The head of a girl is swollen because of his hair dye
The French girl decided to buy the dye and use it, without making sure to test the sensitivity and non-impact, which led to significant negative results, as the shape of the girl aged 19 years, and became a ball, as well as the inability to breathe after large head size significantly, “I have done something stupid and I want to warn others not to act like me,” said the girl after recovering from the disaster.
EVERY day thousands of people colour their hair, but an increasing number are discovering that chemicals found in hair dyes can cause allergies, headaches, swellings and even cancers. DAVID HURST examines the possible causes and effects.
What are the dangers ?
ON contact with the scalp, up to 60 per cent of what is placed on the skin is absorbed into our bloodstreams. The chemicals found in hair dyes can trigger anything from allergies, swelling, itching, coughing, headaches, pustules, sneezing, breathlessness and rashes to rheumatoid arthritis and cancer with bladder cancer rates in women who dye their hair twice that of women who stay natural.
The carcinogenic chemicals build up in the bladder before being excreted, and can damage bladder cells. Links have also been established between dyes causing Non-Hodgkin’s Lymphoma and breast cancer.
Others using dyes have died from anaphylactic shock due to a serious allergic reaction.
An American report claims dye could cause birth defects in unborn children when absorbed through a pregnant mother’s scalp.
Who does it affect ?
HAIRDRESSERS are at obvious risk simply because they handle so much of it.
However, if you use a permanent hair dye every four to six weeks, in a dark colour on grey roots, you could also be in the highest risk category.
This is because permanent colours, particularly darker ones, contain the most concentrated amount of chemicals, used to make colour long-lasting.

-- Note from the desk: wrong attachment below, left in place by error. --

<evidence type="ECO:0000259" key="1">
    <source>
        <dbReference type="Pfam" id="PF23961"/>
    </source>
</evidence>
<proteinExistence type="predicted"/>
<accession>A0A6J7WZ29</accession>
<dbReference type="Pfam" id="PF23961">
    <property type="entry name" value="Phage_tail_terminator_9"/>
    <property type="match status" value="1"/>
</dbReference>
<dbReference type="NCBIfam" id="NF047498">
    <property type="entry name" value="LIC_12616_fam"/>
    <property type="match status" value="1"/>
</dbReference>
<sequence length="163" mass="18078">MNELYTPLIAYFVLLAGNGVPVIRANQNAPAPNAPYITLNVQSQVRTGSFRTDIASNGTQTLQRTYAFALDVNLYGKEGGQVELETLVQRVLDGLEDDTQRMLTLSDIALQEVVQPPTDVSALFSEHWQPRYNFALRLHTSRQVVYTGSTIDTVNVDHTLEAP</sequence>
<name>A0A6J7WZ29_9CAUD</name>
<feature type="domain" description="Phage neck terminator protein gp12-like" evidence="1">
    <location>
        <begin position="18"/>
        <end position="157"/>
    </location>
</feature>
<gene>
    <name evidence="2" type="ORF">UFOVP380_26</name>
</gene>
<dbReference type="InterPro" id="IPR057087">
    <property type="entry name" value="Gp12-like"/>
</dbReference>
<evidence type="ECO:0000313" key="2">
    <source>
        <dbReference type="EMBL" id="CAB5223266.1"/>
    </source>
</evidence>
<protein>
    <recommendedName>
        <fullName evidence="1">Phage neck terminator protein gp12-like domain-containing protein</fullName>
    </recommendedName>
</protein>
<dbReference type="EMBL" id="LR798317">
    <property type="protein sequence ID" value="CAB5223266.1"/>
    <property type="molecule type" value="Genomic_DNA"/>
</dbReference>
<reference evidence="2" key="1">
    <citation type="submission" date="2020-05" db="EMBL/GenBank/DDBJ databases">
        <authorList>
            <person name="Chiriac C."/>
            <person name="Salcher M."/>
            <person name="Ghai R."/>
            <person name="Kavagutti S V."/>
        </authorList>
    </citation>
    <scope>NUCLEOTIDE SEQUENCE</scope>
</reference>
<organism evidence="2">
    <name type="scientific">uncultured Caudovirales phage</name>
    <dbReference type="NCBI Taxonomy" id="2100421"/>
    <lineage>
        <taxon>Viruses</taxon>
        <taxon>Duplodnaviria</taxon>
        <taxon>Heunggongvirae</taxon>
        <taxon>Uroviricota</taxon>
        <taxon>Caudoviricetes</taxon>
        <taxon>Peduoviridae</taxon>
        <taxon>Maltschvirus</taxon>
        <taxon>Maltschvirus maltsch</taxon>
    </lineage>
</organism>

Anyone who uses a hair dye is at potential risk.
Which dyes are most dangerous?
ALL hair dyes contain some form of ammonia which swells the hair to make it porous so it can absorb colour, but it is a skin-irritant, causing anything from mild itching to uncomfortable burning.
Para-Phenylenediamines are used in many dyes as they are most effective at colouring hair, and many people are allergic to them.
Other dye chemicals which have been known to cause allergic reactions are Ammonium Thiolactate (a neutraliser), parabens (preservatives), stearic acid (an emulsifying agent) and pentetate pentasodium (a binding agent).
Anything that lightens hair contains peroxide, which strips the hair of its natural pigments, but can also corrode the skin and be a lung irritant.
Despite the fact that there are many different brands on the market, the ingredients are similar in all dyes.
What if I still want to dye my hair?
PROTECT yourself from chemicals you know may be harmful by reading labels carefully. Leave the maximum time possible between dyeing sessions. Leave the dye on for the shortest amount of time possible and rinse it off extremely well afterwards.
Highlights and lowlights are the safest option because the hair is wrapped in foil and the tinting brush can go virtually to the end of the hair shaft, but does not need to touch the scalp.
Beware if a chemical stings or burns when applied, and you should always avoid having dye applied if you have a cut or scratch on your scalp.
One safe method is to carry out a patch test first at home or ask your salon to do so 48 hours before your hair appointment. Some doctors even feel this should be a legal requirement.
If you do a test at home, put a small sample of the dye mixture on your arm, beneath a nonallergenic plaster for two daysEven if you have a patch test with no effects, ensure you drink a litre of water afterwards to dilute the carcinogenic chemicals that may pool in the bladder (and it is best, for this reason, that you have your hair dyed in the morning, leaving you plenty of time to excrete any toxins during the day).